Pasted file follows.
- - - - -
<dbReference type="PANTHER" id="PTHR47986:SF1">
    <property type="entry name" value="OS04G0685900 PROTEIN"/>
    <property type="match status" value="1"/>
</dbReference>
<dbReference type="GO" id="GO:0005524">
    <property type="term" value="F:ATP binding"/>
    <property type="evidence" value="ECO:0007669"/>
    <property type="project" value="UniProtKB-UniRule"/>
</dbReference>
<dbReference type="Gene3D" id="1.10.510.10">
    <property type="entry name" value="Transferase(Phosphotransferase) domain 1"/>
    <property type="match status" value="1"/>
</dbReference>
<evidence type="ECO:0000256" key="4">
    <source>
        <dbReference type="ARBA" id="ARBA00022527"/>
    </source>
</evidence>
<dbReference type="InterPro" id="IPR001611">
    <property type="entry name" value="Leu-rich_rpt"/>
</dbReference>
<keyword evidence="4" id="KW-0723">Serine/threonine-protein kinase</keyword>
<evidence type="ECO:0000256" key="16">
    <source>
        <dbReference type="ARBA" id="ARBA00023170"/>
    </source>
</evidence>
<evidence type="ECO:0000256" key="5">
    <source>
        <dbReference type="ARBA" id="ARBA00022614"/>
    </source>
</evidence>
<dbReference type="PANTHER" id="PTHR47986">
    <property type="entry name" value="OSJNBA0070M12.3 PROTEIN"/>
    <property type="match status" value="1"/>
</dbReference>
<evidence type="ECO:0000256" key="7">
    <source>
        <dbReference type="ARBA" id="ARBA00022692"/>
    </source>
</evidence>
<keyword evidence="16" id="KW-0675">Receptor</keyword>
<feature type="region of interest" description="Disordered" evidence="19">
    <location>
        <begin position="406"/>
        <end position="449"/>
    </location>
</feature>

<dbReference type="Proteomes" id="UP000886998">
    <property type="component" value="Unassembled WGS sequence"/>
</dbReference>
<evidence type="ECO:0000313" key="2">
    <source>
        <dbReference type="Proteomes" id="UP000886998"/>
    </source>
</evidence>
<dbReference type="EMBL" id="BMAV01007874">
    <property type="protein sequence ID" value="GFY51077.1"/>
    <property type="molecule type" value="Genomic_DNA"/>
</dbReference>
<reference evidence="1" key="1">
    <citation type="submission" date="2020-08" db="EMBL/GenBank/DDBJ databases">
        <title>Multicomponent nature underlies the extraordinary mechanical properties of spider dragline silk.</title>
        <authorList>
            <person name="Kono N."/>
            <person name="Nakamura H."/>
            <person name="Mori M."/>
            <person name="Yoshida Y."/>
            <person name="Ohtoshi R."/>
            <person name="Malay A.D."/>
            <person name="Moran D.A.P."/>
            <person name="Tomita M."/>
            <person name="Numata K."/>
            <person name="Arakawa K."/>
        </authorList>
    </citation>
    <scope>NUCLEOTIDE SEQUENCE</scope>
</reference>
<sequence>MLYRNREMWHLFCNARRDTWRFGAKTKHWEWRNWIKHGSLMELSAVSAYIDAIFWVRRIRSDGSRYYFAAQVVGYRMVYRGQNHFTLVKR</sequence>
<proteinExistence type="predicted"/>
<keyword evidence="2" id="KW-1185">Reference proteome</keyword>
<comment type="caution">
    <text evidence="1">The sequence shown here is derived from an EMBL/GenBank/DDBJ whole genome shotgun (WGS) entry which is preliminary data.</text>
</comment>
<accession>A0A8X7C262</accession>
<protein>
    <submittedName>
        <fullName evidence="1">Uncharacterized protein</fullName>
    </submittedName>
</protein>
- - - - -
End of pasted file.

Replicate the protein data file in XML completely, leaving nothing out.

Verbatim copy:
<dbReference type="PANTHER" id="PTHR47986:SF1">
    <property type="entry name" value="OS04G0685900 PROTEIN"/>
    <property type="match status" value="1"/>
</dbReference>
<dbReference type="GO" id="GO:0005524">
    <property type="term" value="F:ATP binding"/>
    <property type="evidence" value="ECO:0007669"/>
    <property type="project" value="UniProtKB-UniRule"/>
</dbReference>
<dbReference type="Gene3D" id="1.10.510.10">
    <property type="entry name" value="Transferase(Phosphotransferase) domain 1"/>
    <property type="match status" value="1"/>
</dbReference>
<evidence type="ECO:0000256" key="4">
    <source>
        <dbReference type="ARBA" id="ARBA00022527"/>
    </source>
</evidence>
<dbReference type="InterPro" id="IPR001611">
    <property type="entry name" value="Leu-rich_rpt"/>
</dbReference>
<keyword evidence="4" id="KW-0723">Serine/threonine-protein kinase</keyword>
<evidence type="ECO:0000256" key="16">
    <source>
        <dbReference type="ARBA" id="ARBA00023170"/>
    </source>
</evidence>
<evidence type="ECO:0000256" key="5">
    <source>
        <dbReference type="ARBA" id="ARBA00022614"/>
    </source>
</evidence>
<dbReference type="PANTHER" id="PTHR47986">
    <property type="entry name" value="OSJNBA0070M12.3 PROTEIN"/>
    <property type="match status" value="1"/>
</dbReference>
<evidence type="ECO:0000256" key="7">
    <source>
        <dbReference type="ARBA" id="ARBA00022692"/>
    </source>
</evidence>
<keyword evidence="16" id="KW-0675">Receptor</keyword>
<feature type="region of interest" description="Disordered" evidence="19">
    <location>
        <begin position="406"/>
        <end position="449"/>
    </location>
</feature>

<dbReference type="Proteomes" id="UP000886998">
    <property type="component" value="Unassembled WGS sequence"/>
</dbReference>
<evidence type="ECO:0000313" key="2">
    <source>
        <dbReference type="Proteomes" id="UP000886998"/>
    </source>
</evidence>
<dbReference type="EMBL" id="BMAV01007874">
    <property type="protein sequence ID" value="GFY51077.1"/>
    <property type="molecule type" value="Genomic_DNA"/>
</dbReference>
<reference evidence="1" key="1">
    <citation type="submission" date="2020-08" db="EMBL/GenBank/DDBJ databases">
        <title>Multicomponent nature underlies the extraordinary mechanical properties of spider dragline silk.</title>
        <authorList>
            <person name="Kono N."/>
            <person name="Nakamura H."/>
            <person name="Mori M."/>
            <person name="Yoshida Y."/>
            <person name="Ohtoshi R."/>
            <person name="Malay A.D."/>
            <person name="Moran D.A.P."/>
            <person name="Tomita M."/>
            <person name="Numata K."/>
            <person name="Arakawa K."/>
        </authorList>
    </citation>
    <scope>NUCLEOTIDE SEQUENCE</scope>
</reference>
<sequence>MLYRNREMWHLFCNARRDTWRFGAKTKHWEWRNWIKHGSLMELSAVSAYIDAIFWVRRIRSDGSRYYFAAQVVGYRMVYRGQNHFTLVKR</sequence>
<proteinExistence type="predicted"/>
<keyword evidence="2" id="KW-1185">Reference proteome</keyword>
<comment type="caution">
    <text evidence="1">The sequence shown here is derived from an EMBL/GenBank/DDBJ whole genome shotgun (WGS) entry which is preliminary data.</text>
</comment>
<accession>A0A8X7C262</accession>
<protein>
    <submittedName>
        <fullName evidence="1">Uncharacterized protein</fullName>
    </submittedName>
</protein>